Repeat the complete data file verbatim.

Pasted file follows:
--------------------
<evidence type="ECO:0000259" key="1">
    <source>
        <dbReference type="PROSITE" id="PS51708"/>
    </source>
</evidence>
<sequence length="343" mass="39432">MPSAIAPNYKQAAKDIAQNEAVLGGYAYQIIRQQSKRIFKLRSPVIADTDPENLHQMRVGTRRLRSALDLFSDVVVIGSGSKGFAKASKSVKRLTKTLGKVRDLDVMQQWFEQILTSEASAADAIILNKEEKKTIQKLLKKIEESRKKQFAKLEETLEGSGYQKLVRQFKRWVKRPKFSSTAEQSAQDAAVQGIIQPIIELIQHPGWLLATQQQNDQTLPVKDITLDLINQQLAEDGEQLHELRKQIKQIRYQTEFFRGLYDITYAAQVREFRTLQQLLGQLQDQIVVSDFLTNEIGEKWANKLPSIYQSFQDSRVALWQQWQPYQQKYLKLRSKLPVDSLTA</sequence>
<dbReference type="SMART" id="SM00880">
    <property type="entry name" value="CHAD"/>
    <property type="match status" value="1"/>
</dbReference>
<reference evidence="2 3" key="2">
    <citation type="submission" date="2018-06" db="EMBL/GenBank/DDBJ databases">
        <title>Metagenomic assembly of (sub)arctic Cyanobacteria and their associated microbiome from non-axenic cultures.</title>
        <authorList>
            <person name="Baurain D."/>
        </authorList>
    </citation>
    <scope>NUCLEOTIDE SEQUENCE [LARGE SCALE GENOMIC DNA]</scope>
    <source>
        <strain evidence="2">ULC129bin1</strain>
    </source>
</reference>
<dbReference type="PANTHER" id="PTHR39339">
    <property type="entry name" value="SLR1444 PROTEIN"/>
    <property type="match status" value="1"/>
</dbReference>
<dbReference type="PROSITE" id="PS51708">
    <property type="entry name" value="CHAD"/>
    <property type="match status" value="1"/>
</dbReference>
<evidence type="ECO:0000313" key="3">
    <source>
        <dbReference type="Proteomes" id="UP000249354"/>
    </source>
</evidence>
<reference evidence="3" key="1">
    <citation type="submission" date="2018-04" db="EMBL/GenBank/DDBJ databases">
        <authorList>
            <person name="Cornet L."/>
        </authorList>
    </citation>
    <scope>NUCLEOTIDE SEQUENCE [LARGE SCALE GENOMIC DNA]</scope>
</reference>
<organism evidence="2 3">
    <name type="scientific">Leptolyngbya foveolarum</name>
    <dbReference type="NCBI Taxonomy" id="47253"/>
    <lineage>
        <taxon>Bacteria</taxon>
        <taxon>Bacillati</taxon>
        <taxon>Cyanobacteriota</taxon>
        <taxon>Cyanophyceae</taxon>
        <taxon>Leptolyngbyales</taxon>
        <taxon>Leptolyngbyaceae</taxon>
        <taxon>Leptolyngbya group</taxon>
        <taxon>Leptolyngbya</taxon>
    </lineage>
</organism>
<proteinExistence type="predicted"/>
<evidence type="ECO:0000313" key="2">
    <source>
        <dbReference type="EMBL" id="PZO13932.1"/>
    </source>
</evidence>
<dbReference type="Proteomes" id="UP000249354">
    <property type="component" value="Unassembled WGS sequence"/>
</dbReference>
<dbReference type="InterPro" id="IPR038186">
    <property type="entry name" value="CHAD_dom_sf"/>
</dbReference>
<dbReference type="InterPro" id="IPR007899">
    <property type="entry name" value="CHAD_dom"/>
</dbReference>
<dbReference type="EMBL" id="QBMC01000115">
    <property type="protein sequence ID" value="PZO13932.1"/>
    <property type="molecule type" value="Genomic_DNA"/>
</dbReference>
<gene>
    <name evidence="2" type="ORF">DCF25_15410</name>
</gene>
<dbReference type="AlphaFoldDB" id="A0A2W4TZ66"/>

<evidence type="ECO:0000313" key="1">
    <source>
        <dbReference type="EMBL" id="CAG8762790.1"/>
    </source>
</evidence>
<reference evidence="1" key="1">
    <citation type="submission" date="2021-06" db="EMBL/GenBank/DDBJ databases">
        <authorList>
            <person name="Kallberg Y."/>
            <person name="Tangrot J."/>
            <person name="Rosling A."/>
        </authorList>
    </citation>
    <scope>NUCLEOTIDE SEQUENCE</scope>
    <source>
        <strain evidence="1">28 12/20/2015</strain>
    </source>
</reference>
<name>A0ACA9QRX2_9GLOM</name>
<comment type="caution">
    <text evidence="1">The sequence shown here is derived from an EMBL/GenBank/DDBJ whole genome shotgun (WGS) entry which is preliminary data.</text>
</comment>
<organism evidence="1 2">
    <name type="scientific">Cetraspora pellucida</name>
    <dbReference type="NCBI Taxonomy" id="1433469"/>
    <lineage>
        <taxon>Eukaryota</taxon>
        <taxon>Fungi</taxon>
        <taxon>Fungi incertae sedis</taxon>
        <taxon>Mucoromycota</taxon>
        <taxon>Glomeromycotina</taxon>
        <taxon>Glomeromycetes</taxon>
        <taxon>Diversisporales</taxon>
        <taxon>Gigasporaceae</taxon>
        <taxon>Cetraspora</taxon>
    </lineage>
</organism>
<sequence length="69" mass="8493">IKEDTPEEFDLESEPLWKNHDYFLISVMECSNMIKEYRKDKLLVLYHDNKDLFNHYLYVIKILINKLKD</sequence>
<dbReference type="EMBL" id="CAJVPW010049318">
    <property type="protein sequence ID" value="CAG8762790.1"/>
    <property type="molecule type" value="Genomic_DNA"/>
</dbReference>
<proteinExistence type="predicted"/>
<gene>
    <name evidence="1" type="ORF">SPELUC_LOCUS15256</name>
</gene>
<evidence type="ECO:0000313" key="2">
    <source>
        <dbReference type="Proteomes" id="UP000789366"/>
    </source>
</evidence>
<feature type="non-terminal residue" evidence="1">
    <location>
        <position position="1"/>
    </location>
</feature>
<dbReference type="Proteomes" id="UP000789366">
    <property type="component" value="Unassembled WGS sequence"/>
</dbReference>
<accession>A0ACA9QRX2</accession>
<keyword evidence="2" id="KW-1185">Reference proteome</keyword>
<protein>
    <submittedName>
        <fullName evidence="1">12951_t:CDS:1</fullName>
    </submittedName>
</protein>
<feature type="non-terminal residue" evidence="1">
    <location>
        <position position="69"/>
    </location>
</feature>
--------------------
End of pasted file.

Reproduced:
<evidence type="ECO:0000259" key="1">
    <source>
        <dbReference type="PROSITE" id="PS51708"/>
    </source>
</evidence>
<sequence length="343" mass="39432">MPSAIAPNYKQAAKDIAQNEAVLGGYAYQIIRQQSKRIFKLRSPVIADTDPENLHQMRVGTRRLRSALDLFSDVVVIGSGSKGFAKASKSVKRLTKTLGKVRDLDVMQQWFEQILTSEASAADAIILNKEEKKTIQKLLKKIEESRKKQFAKLEETLEGSGYQKLVRQFKRWVKRPKFSSTAEQSAQDAAVQGIIQPIIELIQHPGWLLATQQQNDQTLPVKDITLDLINQQLAEDGEQLHELRKQIKQIRYQTEFFRGLYDITYAAQVREFRTLQQLLGQLQDQIVVSDFLTNEIGEKWANKLPSIYQSFQDSRVALWQQWQPYQQKYLKLRSKLPVDSLTA</sequence>
<dbReference type="SMART" id="SM00880">
    <property type="entry name" value="CHAD"/>
    <property type="match status" value="1"/>
</dbReference>
<reference evidence="2 3" key="2">
    <citation type="submission" date="2018-06" db="EMBL/GenBank/DDBJ databases">
        <title>Metagenomic assembly of (sub)arctic Cyanobacteria and their associated microbiome from non-axenic cultures.</title>
        <authorList>
            <person name="Baurain D."/>
        </authorList>
    </citation>
    <scope>NUCLEOTIDE SEQUENCE [LARGE SCALE GENOMIC DNA]</scope>
    <source>
        <strain evidence="2">ULC129bin1</strain>
    </source>
</reference>
<dbReference type="PANTHER" id="PTHR39339">
    <property type="entry name" value="SLR1444 PROTEIN"/>
    <property type="match status" value="1"/>
</dbReference>
<dbReference type="PROSITE" id="PS51708">
    <property type="entry name" value="CHAD"/>
    <property type="match status" value="1"/>
</dbReference>
<evidence type="ECO:0000313" key="3">
    <source>
        <dbReference type="Proteomes" id="UP000249354"/>
    </source>
</evidence>
<reference evidence="3" key="1">
    <citation type="submission" date="2018-04" db="EMBL/GenBank/DDBJ databases">
        <authorList>
            <person name="Cornet L."/>
        </authorList>
    </citation>
    <scope>NUCLEOTIDE SEQUENCE [LARGE SCALE GENOMIC DNA]</scope>
</reference>
<organism evidence="2 3">
    <name type="scientific">Leptolyngbya foveolarum</name>
    <dbReference type="NCBI Taxonomy" id="47253"/>
    <lineage>
        <taxon>Bacteria</taxon>
        <taxon>Bacillati</taxon>
        <taxon>Cyanobacteriota</taxon>
        <taxon>Cyanophyceae</taxon>
        <taxon>Leptolyngbyales</taxon>
        <taxon>Leptolyngbyaceae</taxon>
        <taxon>Leptolyngbya group</taxon>
        <taxon>Leptolyngbya</taxon>
    </lineage>
</organism>
<proteinExistence type="predicted"/>
<evidence type="ECO:0000313" key="2">
    <source>
        <dbReference type="EMBL" id="PZO13932.1"/>
    </source>
</evidence>
<dbReference type="Proteomes" id="UP000249354">
    <property type="component" value="Unassembled WGS sequence"/>
</dbReference>
<dbReference type="InterPro" id="IPR038186">
    <property type="entry name" value="CHAD_dom_sf"/>
</dbReference>
<dbReference type="InterPro" id="IPR007899">
    <property type="entry name" value="CHAD_dom"/>
</dbReference>
<dbReference type="EMBL" id="QBMC01000115">
    <property type="protein sequence ID" value="PZO13932.1"/>
    <property type="molecule type" value="Genomic_DNA"/>
</dbReference>
<gene>
    <name evidence="2" type="ORF">DCF25_15410</name>
</gene>
<dbReference type="AlphaFoldDB" id="A0A2W4TZ66"/>

<evidence type="ECO:0000313" key="1">
    <source>
        <dbReference type="EMBL" id="CAG8762790.1"/>
    </source>
</evidence>
<reference evidence="1" key="1">
    <citation type="submission" date="2021-06" db="EMBL/GenBank/DDBJ databases">
        <authorList>
            <person name="Kallberg Y."/>
            <person name="Tangrot J."/>
            <person name="Rosling A."/>
        </authorList>
    </citation>
    <scope>NUCLEOTIDE SEQUENCE</scope>
    <source>
        <strain evidence="1">28 12/20/2015</strain>
    </source>
</reference>
<name>A0ACA9QRX2_9GLOM</name>
<comment type="caution">
    <text evidence="1">The sequence shown here is derived from an EMBL/GenBank/DDBJ whole genome shotgun (WGS) entry which is preliminary data.</text>
</comment>
<organism evidence="1 2">
    <name type="scientific">Cetraspora pellucida</name>
    <dbReference type="NCBI Taxonomy" id="1433469"/>
    <lineage>
        <taxon>Eukaryota</taxon>
        <taxon>Fungi</taxon>
        <taxon>Fungi incertae sedis</taxon>
        <taxon>Mucoromycota</taxon>
        <taxon>Glomeromycotina</taxon>
        <taxon>Glomeromycetes</taxon>
        <taxon>Diversisporales</taxon>
        <taxon>Gigasporaceae</taxon>
        <taxon>Cetraspora</taxon>
    </lineage>
</organism>
<sequence length="69" mass="8493">IKEDTPEEFDLESEPLWKNHDYFLISVMECSNMIKEYRKDKLLVLYHDNKDLFNHYLYVIKILINKLKD</sequence>
<dbReference type="EMBL" id="CAJVPW010049318">
    <property type="protein sequence ID" value="CAG8762790.1"/>
    <property type="molecule type" value="Genomic_DNA"/>
</dbReference>
<proteinExistence type="predicted"/>
<gene>
    <name evidence="1" type="ORF">SPELUC_LOCUS15256</name>
</gene>
<evidence type="ECO:0000313" key="2">
    <source>
        <dbReference type="Proteomes" id="UP000789366"/>
    </source>
</evidence>
<feature type="non-terminal residue" evidence="1">
    <location>
        <position position="1"/>
    </location>
</feature>
<dbReference type="Proteomes" id="UP000789366">
    <property type="component" value="Unassembled WGS sequence"/>
</dbReference>
<accession>A0ACA9QRX2</accession>
<keyword evidence="2" id="KW-1185">Reference proteome</keyword>
<protein>
    <submittedName>
        <fullName evidence="1">12951_t:CDS:1</fullName>
    </submittedName>
</protein>
<feature type="non-terminal residue" evidence="1">
    <location>
        <position position="69"/>
    </location>
</feature>